The Breeders' Cup has become America's racing event, but not without a price. As its critics predicted, it has devalued other long-established stakes races -- such as the ones being run in Maryland and New York today.

The Laurel Futurity has for years been one of the country's preeminent events for 2-year-olds. Eight of its last 14 winners have gone on to win Eclipse awards. But with all the top juvenile colts pointing for the $1 million Breeders' Cup race at Aqueduct Nov. 2, the Futurity has drawn a slim field of six. Only one of the entrants, Papal Power, has even won a race of consequence.

The Jockey Club Gold Cup at Belmont long has been a true championship race, one that often determines the horse of the year. But today the winners of the first two legs of New York's fall championship series, Track Barron and Chief's Crown, aren't even entered. They are waiting for Nov. 2. The Belmont race still is a good one, with Greinton facing six formidable rivals, but it is essentially an $861,000 prep for the $3 million Breeders' Cup Classic.

Laurel's stake may not look so competitive, since Papal Power's credentials dwarf those of his rivals. He won his first race in a 12-length runaway at Pimlico, took the Grade I Hopeful Stakes at Saratoga by five lengths and then finished third to the brilliant Meadowlake in the Arlington-Washington Futurity in Illinois. He will be an odds-on favorite today, but he is vulnerable.

Papal Power faded badly at seven furlongs in Chicago, and today he must go 1 1/16 miles. His pedigree may not help him; his sire, Miswaki, was strictly a sprinter.

If the distance is too far for Papal Power, a former $18,500 claimer could take the winner's share of the $199,725 Futurity. Miracle Wood looked impressive winning a pair of minor stakes at Pimlico, one a sprint and the other a mile turf race, and encouraged trainer Ferris Allen to pay the $10,000 fee to make him a supplementary entry.

"It's a lot of money," Allen said, "but I don't mind having the problem of soul-searching whether to put up the $10,000. I've been envious for years of other trainers who've had that problem.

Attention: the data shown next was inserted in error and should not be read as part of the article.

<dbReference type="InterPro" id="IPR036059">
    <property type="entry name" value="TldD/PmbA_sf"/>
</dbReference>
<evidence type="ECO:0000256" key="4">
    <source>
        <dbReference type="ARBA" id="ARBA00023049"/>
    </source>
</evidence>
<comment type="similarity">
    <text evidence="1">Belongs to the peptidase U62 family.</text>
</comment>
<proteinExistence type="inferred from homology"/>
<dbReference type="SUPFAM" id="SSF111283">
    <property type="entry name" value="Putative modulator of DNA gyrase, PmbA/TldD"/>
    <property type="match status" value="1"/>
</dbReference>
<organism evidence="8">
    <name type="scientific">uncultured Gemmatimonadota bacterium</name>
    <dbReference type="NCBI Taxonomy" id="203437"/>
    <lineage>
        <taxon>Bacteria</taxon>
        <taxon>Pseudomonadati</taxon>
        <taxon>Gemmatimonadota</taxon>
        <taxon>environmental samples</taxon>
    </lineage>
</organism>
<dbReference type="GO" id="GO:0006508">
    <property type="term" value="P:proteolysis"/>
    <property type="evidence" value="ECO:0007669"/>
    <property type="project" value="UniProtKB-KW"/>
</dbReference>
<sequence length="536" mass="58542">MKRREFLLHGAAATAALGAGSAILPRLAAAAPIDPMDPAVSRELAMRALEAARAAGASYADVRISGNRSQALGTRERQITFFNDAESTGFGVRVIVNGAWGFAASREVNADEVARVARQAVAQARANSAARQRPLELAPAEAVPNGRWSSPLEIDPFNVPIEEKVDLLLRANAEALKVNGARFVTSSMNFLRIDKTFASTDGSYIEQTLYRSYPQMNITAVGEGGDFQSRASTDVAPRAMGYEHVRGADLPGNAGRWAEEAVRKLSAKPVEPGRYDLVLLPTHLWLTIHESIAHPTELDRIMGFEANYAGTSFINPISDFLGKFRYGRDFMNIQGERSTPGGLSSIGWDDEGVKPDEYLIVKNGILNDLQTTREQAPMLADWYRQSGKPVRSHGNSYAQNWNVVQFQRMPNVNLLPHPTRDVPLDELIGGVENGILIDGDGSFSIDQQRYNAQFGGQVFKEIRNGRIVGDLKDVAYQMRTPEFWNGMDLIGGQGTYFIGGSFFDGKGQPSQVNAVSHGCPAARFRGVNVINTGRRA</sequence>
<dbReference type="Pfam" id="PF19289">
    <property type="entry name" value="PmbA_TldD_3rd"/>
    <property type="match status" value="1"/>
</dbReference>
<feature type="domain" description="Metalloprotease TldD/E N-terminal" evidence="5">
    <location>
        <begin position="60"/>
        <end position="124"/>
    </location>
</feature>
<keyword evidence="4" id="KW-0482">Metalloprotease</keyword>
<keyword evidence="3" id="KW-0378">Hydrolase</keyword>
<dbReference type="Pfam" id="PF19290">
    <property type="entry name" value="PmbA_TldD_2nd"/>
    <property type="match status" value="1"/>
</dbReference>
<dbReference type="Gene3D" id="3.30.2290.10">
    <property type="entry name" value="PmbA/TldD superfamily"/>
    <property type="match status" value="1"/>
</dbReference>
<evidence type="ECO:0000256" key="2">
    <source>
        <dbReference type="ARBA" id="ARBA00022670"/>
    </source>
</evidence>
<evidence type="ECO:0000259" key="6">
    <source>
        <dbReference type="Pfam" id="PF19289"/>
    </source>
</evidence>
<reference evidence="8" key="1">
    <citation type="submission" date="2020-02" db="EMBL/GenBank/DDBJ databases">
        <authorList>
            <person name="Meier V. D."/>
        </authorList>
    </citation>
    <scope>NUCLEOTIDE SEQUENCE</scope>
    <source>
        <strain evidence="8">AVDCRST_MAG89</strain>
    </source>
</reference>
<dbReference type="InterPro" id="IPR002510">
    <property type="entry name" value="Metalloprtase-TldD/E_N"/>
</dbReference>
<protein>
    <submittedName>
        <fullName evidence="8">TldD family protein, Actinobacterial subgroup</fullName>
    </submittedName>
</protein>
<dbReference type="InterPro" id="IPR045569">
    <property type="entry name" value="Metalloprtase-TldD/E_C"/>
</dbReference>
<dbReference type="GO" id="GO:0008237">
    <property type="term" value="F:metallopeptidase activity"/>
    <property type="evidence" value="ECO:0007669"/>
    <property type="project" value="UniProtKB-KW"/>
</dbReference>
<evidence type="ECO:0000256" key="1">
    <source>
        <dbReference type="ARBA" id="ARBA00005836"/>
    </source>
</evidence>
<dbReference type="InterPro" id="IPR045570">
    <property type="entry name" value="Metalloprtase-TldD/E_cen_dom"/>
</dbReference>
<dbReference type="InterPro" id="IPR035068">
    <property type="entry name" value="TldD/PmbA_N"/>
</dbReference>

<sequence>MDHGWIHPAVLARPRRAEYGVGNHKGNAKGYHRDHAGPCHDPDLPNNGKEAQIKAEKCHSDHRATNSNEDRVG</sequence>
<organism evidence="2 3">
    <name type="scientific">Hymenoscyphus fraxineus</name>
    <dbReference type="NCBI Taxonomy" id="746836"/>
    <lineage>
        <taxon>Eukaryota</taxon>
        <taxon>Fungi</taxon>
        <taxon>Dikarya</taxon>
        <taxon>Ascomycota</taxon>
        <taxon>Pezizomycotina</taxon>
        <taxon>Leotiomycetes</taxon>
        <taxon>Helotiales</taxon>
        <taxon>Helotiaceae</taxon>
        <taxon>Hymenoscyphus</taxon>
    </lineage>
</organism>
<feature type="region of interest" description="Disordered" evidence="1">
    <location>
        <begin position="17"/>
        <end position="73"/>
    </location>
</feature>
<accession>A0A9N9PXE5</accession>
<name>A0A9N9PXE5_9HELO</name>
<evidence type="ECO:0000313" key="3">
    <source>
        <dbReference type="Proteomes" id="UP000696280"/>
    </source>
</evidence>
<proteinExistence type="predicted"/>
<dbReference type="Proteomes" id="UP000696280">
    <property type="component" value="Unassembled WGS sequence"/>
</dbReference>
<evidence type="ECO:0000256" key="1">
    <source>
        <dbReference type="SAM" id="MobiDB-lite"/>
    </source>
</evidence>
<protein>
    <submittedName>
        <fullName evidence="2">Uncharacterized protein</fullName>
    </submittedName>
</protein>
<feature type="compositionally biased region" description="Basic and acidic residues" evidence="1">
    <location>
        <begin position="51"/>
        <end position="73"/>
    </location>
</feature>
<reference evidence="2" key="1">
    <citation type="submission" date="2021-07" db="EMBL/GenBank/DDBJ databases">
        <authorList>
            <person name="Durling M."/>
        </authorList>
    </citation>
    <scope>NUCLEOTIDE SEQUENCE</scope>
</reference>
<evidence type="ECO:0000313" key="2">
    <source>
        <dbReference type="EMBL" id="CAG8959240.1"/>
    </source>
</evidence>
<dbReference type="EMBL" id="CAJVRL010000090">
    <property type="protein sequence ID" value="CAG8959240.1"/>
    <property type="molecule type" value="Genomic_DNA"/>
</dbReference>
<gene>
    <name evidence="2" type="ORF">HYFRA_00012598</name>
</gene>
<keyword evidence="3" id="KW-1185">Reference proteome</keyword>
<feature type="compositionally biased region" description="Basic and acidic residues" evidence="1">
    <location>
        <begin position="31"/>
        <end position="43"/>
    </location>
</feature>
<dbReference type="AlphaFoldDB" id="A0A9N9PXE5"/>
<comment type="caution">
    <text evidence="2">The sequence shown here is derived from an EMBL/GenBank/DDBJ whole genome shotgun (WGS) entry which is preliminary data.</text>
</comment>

"My horse has shown he can handle just about anything. I know he hasn't beaten anything, but neither have any of the other horses, except for Papal Power. As for him, he's never been the distance, but if he can get the distance, I can't beat him."

The rest of the field consists of Go For It Matt, Canadian Winter, Royal Doulton and Southern Appeal.

In the Jockey Club Gold Cup, Greinton will seek to redress his unlucky Marlboro Cup loss three weeks ago. The inside part of the Belmont racing strip was very deep and disadvantageous that day (as it still is), and jockey Laffit Pincay Jr. found himself trapped on the inside for most of the race. While Chief's Crown and Gate Dancer were making outside moves on the turn that would enable them to finish one-two, Greinton got caught in traffic as Pincay tried to extricate himself.

Today, he will have a couple of different problems. Rain has been falling in New York for the past two days, and the prospect of a sloppy track may hurt Greinton (and help some of his rivals, notably the mud-loving Creme Fraiche). "He's never been on a muddy track," said Greinton's exercise rider Janet Johnson, "so it's a mystery to us. We're hoping he can handle it."

Greinton's other big problem is likely to be Vanlandingham. The 4-year-old had to battle with the speedy Track Barron in the first two legs of the fall championship series, but with that rival on the sidelines, Vanlandingham is the only front-runner in the Gold Cup field.

All the other legitimate contenders -- Greinton, Gate Dancer, Stephan's Odyssey and Creme Fraiche -- like to come from behind, and so jockey Pat Day may be able to control the race from the start. If he does, the battle for horse-of-the-year honors will be thrown into further confusion, awaiting resolution in the Breeders' Cup.